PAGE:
A Minnesota photographer chronicled a 1960s caravan from Singapore to Portugal

The son of a lanky sheet metal worker from Northfield, Minnesota, Fran Hall came of age during the Great Depression and became the globetrotting chronicler of one of the most epic road trips of all time.

Travel trailer company Airstream hired Hall in 1963 to shoot photos and film a 14-month trip through 31 countries from Singapore to Portugal. A caravan of 50 gleaming silver trailers was to trek 35,000 miles overland.

The dizzying journey – with stops at Mount Everest, the Taj Mahal, Baghdad and Israel, the Parthenon in Athens and Moscow’s Red Square – came during tense times between the Cuban Missile Crisis and the escalation of the Vietnam War. Traveling with his wife, Tallie, Hall captured everything on film – from Cambodian temples to St. Basil’s Cathedral near the Kremlin. He called it “a journey of a million lives”.

“We were in Moscow for about a week and very quickly ran out of things to see,” Hall wrote in one of his many letters to legendary Northfield News reporter Maggie Lee. “We were followed everywhere.

Now, nearly 60 years after the trek, the Northfield Historical Society has invited a gathering of Airstreams to descend Thursday through Sunday on the southeastern Minnesota town in conjunction with a new exhibit, “Fran Hall: Tin Can Traveler “. The exhibit of Hall’s photos and letters opened in April and will run through December 2023.

“The photos are unique for the juxtaposition of modern inventions rolling past archaic ruins and regal architecture,” according to Airstream’s website. “The contrast was worth documenting – nothing like this had ever been done before.”

Born in 1914, Francis William Hall was the second of nine siblings who grew up on the River Cannon in Northfield. He spent a year each at nearby St. Olaf and Carleton colleges, but depression kept him from graduating, according to Lee.

After marrying Nathalia “Tallie” Rundhaug, the child of a minister at South High School in Minneapolis, Hall was working at the Art Floral store in Northfield when World War II broke out. The military rejected him because of a hernia, but that didn’t stop him from contributing to the war effort. Employed by Honeywell and trained at the University of Minnesota, Hall worked with precision bomb technology and taught military officers how to use cameras to locate targets.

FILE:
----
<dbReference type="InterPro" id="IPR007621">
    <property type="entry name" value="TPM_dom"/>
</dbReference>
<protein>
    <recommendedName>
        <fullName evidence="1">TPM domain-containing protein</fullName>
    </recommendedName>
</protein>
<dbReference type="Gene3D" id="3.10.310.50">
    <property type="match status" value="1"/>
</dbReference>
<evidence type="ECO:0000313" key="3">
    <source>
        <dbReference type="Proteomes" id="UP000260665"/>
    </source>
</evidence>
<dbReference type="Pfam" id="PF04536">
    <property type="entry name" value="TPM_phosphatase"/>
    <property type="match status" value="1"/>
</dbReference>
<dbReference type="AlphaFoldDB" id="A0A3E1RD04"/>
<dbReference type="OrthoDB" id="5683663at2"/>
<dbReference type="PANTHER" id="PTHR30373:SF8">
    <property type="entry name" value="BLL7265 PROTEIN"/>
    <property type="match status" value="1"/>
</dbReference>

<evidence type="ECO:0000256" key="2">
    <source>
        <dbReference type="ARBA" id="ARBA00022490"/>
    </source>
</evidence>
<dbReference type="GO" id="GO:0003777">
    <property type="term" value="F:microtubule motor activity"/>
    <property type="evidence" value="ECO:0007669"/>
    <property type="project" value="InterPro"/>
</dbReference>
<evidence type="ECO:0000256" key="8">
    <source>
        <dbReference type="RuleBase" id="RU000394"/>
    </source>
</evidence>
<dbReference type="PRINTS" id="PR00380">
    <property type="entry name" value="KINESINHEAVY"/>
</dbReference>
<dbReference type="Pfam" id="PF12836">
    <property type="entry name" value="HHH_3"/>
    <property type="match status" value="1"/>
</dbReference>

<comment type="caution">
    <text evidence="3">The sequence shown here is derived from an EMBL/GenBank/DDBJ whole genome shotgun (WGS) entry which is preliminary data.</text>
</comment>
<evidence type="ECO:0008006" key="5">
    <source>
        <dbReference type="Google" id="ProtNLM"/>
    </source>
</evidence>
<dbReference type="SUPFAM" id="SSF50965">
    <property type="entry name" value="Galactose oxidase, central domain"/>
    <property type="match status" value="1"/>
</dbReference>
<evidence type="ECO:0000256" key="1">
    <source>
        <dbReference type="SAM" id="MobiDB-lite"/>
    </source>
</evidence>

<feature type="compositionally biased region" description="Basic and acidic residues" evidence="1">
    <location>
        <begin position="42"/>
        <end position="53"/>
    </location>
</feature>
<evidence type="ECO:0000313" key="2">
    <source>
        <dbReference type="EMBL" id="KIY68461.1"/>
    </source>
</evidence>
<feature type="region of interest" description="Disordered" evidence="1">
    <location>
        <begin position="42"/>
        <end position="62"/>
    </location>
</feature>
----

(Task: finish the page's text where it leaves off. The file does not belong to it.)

After the war, Hall became an acclaimed nature photographer for the National Audubon Society and Disney, specializing in close-ups of insects. His infatuation with Airstreams began during a downpour while on assignment for Audubon in northern Wisconsin. While soaking wet in his tent, he noticed an Airstream nearby and decided he needed one.

He went to the Airstream factory in Ohio and struck a deal under which he would include footage from the trailers in his nature films in return for using one of them. .

The intercontinental trek began in 1963 when they sailed from Los Angeles to Japan and then flew to Singapore. The authorities in Burma, now Myanmar, could not guarantee their safety, so the caravan split up on the way to Calcutta. Some flew in while others sailed to India, “one of the strangest countries we would be in… [and] probably the most exciting,” Fran wrote.

According to research by Cathy Osterman and Travis Farrington of the Northfield Historical Society, driving the treacherous switchbacks of the Khyber Pass en route from Pakistan to Afghanistan was risky for the Halls. Ignoring orders not to stop at the top of the pass, Hall got out to take pictures. On the way down, he collided with an Afghan car and authorities seized his passport, but the US consul intervened and the Halls were allowed to travel to Iran.

After visiting the Dead Sea and other sites in the Middle East, they came across three bodies in Damascus, Syria, of people who had been hanged by the Baathist regime. “It freaked me out,” Hall wrote.

They meandered through Turkey and Poland, took saunas in Finland and traveled to Hamburg and Paris before ending the journey in Portugal. After flying to Miami, they traveled to Los Angeles to complete their world tour, picked up the car they had left there, and returned home to Northfield.

Tallie died in 1983 at age 65, but Fran was thrilled to have taken the big trip 20 years before – a trip he called “a wonderful thing that very few people experience”.

Hall moved to Boulder, Colorado, where he used the wood he collected on his travels to create inlaid bowls and photographed sunsets and wildlife. Shortly before his death in 2010, two weeks before he turned 96, he wrote a final letter to Lee, saying, “My life has been fascinating all along.”

Curt Brown’s Tales of Minnesota History appear every Sunday. Readers can send him ideas and suggestions at [email protected] His latest book looks at Minnesota in 1918, when flu, war, and fires converged: strib.mn/MN1918.

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